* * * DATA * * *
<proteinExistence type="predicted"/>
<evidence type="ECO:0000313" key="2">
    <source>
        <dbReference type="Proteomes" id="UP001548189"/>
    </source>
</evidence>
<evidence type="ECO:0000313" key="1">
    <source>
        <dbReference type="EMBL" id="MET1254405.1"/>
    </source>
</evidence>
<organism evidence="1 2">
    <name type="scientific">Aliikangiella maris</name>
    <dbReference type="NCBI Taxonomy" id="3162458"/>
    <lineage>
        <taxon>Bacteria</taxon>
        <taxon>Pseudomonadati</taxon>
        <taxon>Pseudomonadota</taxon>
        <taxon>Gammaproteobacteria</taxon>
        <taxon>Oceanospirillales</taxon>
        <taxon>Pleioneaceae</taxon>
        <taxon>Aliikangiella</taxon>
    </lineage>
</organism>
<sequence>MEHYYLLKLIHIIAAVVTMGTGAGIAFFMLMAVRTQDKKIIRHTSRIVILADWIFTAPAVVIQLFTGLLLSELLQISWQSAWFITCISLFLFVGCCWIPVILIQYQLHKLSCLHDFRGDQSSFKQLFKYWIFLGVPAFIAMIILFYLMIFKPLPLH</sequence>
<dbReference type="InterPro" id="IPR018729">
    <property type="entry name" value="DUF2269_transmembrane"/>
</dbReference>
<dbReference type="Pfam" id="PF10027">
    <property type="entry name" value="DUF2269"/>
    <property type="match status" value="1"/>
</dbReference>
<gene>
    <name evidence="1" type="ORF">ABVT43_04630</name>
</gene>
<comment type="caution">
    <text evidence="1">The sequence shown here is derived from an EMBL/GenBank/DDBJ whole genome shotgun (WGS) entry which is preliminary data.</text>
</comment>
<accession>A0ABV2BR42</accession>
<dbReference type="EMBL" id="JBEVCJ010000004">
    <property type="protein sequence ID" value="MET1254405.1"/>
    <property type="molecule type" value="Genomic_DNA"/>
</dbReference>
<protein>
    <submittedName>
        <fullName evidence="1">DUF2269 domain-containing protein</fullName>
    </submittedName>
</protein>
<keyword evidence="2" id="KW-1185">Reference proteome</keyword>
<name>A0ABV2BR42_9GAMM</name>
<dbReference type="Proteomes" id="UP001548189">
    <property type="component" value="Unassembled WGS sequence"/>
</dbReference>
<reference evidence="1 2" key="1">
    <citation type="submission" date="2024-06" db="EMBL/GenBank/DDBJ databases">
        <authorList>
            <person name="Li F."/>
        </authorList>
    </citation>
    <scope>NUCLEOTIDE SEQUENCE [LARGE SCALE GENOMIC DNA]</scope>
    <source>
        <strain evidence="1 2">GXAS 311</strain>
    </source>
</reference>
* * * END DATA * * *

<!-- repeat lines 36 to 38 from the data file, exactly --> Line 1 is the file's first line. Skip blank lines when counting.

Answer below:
<comment type="caution">
    <text evidence="1">The sequence shown here is derived from an EMBL/GenBank/DDBJ whole genome shotgun (WGS) entry which is preliminary data.</text>
</comment>